Recent unconfirmed footage reportedly shows Taliban fighters executing Afghan Special Forces troops that had surrendered.

The video that was submitted to Funkers 530 shows several members of the Afghan SF Ktah Khas (KKA) being waved into a quad shortly after surrendering. As they reach the end of the compound, excited shouting from the Taliban erupts and the Afghan troops are cut down with automatic weapons fire. 

Funkers 530 reiterated that the submitted video from an anonymous source is unconfirmed, so its veracity or even timeframe can’t be completely verified. 

Taliban Propaganda Goes Out of the Window

If the video is indeed true and recent, it puts an end to the Taliban’s propaganda of allowing Afghan government troops to surrender using “a safe option.”

According to it, Taliban fighters establish direct contact with Afghan forces. They then pledge that if they surrendered they will be unharmed and even given allowances to return to their homelands. 

The video can be seen here. Warning: the scenes are graphic and are not suitable for all viewers. 

The Taliban have been using social media to spread their propaganda. They have recently broadcast instances of Afghan National Army foot soldiers and militias being welcomed by Taliban leaders. They are hugged as they turn in their weapons and equipment and in turn assure that they will not fight against the Taliban in the future.

Taliban leader “welcoming” ANA troops surrendering in a propaganda video. (Daily Mail photo)

The Taliban hope that by offering an enticement to the Afghan troops the large casualty rates they have been suffering in their offensive against the Afghan government will be reduced.

But apparently, this largess by the Taliban does not extend to the Afghan Special Forces. And not surprisingly. The Afghan Special Forces constitute only about seven percent of the force but conduct between 70 and 80 percent of the fighting for the Afghan government. The Ktah Khas (KKA) forces are the most specialized of all.

The Premier Afghan Special Force

The KKA is the Afghan government’s national-level counterterrorism unit. U.S. Special Operations counterterrorism troops created this partner force so they could have Afghan support to conduct high-value counterterrorist operations.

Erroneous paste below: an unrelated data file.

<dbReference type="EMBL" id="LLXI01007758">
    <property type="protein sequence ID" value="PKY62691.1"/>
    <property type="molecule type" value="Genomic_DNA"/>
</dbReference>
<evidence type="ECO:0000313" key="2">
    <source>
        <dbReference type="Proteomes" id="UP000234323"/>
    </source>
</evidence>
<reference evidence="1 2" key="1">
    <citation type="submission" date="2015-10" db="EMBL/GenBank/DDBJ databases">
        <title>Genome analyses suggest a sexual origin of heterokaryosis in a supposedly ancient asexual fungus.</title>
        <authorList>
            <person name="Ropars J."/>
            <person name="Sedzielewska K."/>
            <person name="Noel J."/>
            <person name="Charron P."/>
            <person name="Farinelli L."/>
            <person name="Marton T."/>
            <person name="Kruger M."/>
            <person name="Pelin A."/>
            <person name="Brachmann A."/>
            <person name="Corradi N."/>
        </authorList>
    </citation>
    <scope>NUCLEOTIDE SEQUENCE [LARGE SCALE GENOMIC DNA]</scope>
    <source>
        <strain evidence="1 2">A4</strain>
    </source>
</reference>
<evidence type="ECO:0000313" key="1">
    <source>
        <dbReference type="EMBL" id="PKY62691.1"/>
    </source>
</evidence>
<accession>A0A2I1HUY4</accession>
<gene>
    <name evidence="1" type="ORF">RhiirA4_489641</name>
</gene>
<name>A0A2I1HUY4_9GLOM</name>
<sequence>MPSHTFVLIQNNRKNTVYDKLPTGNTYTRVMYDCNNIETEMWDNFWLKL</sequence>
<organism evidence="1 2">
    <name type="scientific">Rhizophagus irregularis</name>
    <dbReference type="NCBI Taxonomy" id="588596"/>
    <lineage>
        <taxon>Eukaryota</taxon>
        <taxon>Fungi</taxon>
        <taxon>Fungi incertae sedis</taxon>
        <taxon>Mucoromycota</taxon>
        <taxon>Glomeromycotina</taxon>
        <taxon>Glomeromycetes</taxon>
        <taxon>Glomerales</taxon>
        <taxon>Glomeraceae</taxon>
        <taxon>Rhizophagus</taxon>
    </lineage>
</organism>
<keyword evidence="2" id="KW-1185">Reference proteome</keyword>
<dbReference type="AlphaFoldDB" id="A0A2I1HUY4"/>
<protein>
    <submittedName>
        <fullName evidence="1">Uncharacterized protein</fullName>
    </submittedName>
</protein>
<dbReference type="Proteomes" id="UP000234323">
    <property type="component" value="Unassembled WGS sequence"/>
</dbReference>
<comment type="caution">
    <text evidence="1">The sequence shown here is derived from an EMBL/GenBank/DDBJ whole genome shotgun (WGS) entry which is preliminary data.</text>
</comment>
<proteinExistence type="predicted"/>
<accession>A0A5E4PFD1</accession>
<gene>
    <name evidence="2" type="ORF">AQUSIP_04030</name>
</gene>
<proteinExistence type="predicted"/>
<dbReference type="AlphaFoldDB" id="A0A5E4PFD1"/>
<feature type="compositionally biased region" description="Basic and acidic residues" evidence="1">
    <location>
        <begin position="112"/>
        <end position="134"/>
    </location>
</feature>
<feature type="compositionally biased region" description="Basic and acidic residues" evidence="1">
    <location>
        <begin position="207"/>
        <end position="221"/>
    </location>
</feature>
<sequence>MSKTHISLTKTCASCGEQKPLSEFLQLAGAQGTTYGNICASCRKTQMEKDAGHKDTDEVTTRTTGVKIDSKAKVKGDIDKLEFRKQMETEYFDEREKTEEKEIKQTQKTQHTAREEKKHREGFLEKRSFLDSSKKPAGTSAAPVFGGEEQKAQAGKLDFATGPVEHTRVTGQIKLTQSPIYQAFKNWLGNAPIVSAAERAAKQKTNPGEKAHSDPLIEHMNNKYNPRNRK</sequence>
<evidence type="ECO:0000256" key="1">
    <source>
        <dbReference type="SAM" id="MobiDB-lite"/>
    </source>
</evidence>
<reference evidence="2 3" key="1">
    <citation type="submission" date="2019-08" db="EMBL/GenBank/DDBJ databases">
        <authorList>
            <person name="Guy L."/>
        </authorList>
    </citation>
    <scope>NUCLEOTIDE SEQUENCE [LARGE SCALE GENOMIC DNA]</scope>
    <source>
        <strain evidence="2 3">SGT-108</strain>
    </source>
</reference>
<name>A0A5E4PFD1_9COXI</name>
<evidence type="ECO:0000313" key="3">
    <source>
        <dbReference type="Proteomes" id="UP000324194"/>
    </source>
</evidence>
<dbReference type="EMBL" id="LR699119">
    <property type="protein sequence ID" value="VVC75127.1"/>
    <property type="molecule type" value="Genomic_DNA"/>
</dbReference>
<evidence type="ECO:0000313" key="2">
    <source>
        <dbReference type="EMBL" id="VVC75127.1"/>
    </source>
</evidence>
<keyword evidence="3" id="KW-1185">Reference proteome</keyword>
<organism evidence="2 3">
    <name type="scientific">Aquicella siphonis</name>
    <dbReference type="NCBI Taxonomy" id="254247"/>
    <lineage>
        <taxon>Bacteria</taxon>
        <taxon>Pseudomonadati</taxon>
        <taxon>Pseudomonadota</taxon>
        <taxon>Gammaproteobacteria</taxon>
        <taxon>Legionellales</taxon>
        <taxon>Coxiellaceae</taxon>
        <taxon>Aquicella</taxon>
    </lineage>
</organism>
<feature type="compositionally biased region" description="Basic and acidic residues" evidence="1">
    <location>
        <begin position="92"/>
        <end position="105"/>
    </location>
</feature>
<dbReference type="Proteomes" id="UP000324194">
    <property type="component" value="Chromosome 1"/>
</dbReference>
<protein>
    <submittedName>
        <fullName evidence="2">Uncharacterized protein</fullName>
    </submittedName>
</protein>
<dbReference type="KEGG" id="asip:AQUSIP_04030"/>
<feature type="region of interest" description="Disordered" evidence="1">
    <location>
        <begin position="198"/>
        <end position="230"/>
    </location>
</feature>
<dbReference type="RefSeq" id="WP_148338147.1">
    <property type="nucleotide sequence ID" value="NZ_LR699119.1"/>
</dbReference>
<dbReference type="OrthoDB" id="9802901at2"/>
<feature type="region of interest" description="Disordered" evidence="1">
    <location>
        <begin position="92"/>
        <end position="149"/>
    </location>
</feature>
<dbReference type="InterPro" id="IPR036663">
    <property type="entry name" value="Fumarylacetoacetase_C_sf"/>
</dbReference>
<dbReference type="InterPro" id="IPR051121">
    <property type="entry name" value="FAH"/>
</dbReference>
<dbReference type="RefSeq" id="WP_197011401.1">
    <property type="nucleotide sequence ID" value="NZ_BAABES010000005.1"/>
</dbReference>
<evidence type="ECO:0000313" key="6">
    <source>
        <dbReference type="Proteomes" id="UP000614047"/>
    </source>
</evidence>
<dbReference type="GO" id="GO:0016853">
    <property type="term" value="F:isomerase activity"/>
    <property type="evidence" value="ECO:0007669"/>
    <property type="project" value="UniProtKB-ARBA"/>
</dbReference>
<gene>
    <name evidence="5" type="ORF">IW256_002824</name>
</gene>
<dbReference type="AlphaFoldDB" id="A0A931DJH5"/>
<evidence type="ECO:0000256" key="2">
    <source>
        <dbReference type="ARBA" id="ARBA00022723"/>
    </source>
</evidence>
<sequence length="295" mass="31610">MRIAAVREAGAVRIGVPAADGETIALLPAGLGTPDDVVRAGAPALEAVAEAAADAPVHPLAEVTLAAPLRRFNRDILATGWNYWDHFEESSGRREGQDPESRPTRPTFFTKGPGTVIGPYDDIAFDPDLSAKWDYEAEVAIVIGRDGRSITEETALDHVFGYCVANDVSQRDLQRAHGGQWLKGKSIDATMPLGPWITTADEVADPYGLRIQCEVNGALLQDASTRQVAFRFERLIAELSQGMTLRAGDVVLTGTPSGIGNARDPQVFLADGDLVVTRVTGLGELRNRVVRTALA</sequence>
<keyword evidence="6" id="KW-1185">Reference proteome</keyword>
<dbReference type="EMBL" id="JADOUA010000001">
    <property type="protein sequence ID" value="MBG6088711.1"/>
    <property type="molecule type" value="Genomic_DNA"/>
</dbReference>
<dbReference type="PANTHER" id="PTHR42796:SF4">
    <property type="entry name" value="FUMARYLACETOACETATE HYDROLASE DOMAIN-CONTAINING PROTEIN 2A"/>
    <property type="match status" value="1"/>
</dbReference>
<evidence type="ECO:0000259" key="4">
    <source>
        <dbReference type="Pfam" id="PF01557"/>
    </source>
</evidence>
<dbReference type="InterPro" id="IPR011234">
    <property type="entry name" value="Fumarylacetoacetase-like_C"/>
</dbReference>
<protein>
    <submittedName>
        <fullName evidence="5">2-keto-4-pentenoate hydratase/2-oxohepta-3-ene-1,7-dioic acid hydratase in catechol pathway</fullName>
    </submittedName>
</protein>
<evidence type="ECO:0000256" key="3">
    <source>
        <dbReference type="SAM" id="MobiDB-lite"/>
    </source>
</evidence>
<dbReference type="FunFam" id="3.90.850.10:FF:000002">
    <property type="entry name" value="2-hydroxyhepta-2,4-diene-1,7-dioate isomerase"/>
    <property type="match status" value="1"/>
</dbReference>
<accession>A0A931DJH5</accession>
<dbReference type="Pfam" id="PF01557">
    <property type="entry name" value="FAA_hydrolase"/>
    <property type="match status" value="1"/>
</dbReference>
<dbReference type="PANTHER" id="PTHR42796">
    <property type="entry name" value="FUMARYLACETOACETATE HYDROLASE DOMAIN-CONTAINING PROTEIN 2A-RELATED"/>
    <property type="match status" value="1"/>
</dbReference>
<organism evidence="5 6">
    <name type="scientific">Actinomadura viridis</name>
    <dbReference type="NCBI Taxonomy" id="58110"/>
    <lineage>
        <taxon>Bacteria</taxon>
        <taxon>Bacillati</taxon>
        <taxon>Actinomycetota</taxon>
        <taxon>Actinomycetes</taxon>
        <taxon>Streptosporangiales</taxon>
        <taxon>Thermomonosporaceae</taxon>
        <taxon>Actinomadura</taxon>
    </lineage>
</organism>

The standards of being accepted into the KKA are extremely high and candidates must pass strict screening tests, pass face-to-face interviews, physical tests, psychological exams, counter-intelligence investigations, and polygraph tests in order to be selected for training. The attrition rate for KKA is nearly 90 percent. 

KKA eventually progressed to being able to plan, conduct and execute independent operations, precision raids, and vehicle interdictions against high-value targets.

While watching the video, we can assume (once again, if it is legitimate), that the surrender of the Afghan troops happened very recently if not just moments before the video. The Afghan operators are still wearing their kit and appear (the video is somewhat grainy) to be wearing the Ops-Core Future Assault Shell Technology (FAST) Helmet. This is a combat helmet used by special operations forces.

Taliban reportedly execute Afghan Special Forces on video.
Video Screenshot of reported Afghan SF wearing FAST helmets surrendering to the Taliban before being executed. (Funkers 530)

In screenshots from the video, Taliban members can be seen carrying the weapons the operators had been carrying. The weapons appear to be M4 carbines with the foregrip, IR laser, and ACOG style optic that the U.S. issued to Afghan Special Forces. 

Taliban reportedly execute Afghan Special Forces on video.
Video screenshot of a Taliban fighter carrying captured Afghan SF weapon. (Funkers 530)

There is no way to ascertain if the Afghan Special Forces were captured in combat or turned themselves in as so many ANA and police forces have been doing. 

It seems that the Afghan military will collapse soon after the Western coalition’s withdrawal, despite what Washington is saying. Military officials can see the writing on the wall. 

The U.S. will not help the Afghans militarily once the withdrawal is complete. President Biden made that abundantly clear when he said, earlier this week, that it is up to the Afghan people to decide their own future. Right now, it is looking more and more like 1996 when the Taliban seized control of the country. That is bad news for most Afghan civilians but especially so for the military who fought with the West.  

If you enjoyed this article, please consider supporting our Veteran Editorial by becoming a SOFREP subscriber. Click here to get 3 months of full ad-free access for only $1 $29.97.